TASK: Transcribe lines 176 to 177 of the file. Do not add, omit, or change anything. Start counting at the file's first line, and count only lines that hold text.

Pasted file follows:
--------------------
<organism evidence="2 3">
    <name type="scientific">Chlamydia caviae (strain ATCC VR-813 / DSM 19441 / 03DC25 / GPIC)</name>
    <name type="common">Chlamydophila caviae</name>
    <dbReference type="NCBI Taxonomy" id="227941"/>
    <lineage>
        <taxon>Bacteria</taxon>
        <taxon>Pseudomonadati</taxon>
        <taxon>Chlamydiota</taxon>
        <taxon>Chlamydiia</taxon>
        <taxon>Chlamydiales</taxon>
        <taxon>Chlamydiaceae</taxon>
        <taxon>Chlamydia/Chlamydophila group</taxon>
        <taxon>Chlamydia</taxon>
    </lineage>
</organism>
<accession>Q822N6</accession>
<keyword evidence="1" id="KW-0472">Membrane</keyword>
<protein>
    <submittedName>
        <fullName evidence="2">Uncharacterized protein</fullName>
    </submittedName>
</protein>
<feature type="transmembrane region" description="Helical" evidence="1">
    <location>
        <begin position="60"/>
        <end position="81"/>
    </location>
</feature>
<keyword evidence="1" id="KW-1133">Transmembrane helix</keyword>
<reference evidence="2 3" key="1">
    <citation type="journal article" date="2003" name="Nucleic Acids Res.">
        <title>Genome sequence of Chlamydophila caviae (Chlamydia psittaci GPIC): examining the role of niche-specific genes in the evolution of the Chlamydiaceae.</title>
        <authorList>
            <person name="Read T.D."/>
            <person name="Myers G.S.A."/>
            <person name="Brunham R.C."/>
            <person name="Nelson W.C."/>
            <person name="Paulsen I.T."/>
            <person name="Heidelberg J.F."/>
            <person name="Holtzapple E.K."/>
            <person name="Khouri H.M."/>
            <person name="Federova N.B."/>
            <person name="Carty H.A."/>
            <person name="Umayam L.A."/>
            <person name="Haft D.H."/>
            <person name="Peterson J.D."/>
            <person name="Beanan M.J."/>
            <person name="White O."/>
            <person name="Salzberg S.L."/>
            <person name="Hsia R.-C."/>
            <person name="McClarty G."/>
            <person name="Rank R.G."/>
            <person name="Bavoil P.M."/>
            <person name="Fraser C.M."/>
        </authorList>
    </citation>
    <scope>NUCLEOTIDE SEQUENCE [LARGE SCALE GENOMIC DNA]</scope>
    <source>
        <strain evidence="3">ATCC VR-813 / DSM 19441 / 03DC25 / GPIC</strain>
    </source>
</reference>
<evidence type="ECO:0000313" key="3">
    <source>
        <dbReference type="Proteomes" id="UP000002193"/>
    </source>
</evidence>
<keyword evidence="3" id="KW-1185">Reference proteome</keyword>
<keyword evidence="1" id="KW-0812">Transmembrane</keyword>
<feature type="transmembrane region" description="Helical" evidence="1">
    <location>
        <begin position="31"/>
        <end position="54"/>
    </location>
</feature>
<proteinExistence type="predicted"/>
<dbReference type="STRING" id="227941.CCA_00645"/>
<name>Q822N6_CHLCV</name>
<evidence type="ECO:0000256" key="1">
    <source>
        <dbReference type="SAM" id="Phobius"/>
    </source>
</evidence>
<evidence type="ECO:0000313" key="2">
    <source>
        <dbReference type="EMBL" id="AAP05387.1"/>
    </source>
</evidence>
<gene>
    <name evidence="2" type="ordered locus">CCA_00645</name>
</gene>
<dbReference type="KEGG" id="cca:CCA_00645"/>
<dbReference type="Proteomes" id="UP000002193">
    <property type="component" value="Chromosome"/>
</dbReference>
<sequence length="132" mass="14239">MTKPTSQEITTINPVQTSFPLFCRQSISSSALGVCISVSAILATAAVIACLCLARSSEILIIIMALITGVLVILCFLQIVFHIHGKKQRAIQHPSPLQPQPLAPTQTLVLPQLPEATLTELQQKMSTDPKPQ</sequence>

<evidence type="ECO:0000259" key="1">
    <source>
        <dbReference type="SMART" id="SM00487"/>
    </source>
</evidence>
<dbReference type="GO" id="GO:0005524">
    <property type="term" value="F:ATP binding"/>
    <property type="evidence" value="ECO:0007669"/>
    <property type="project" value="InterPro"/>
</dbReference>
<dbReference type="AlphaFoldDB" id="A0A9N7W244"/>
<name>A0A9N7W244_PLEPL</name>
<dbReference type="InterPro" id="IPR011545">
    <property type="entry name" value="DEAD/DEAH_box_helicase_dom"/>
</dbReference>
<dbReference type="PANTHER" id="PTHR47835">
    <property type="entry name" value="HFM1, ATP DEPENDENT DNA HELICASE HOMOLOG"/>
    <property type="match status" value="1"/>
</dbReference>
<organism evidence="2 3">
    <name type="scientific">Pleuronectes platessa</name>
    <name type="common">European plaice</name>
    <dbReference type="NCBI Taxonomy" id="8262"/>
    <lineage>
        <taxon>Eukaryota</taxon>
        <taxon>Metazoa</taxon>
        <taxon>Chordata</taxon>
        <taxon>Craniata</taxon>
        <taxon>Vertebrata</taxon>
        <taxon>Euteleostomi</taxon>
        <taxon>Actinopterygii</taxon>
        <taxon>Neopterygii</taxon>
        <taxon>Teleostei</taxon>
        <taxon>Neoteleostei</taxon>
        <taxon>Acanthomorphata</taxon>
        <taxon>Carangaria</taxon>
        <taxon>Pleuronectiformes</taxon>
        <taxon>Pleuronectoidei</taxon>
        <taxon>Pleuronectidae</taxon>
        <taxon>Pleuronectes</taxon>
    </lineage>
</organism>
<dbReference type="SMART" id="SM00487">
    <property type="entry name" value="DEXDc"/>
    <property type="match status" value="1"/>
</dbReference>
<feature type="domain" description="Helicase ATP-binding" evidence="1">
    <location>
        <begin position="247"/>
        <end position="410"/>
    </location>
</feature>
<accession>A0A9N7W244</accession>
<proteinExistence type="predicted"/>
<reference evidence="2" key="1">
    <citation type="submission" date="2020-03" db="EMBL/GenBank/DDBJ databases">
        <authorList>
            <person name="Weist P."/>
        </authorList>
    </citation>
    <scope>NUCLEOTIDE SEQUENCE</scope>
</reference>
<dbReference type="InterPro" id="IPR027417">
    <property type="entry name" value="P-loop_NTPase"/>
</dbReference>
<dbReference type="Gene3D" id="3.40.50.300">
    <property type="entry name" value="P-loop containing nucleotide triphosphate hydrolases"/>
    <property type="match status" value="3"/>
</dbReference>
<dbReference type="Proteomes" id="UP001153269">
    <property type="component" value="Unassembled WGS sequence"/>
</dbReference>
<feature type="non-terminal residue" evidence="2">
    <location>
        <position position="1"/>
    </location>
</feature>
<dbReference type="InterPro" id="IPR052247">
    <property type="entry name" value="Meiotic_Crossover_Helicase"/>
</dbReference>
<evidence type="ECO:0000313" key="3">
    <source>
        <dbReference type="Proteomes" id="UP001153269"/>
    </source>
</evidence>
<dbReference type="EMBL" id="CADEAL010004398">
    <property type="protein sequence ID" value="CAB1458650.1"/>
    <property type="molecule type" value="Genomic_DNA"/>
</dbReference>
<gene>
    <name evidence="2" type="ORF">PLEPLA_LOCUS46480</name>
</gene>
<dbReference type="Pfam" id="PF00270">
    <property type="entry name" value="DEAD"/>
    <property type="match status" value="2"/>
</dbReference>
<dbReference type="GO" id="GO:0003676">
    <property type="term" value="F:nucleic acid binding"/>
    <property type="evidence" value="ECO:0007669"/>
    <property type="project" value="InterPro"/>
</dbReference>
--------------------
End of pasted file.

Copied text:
<evidence type="ECO:0000313" key="3">
    <source>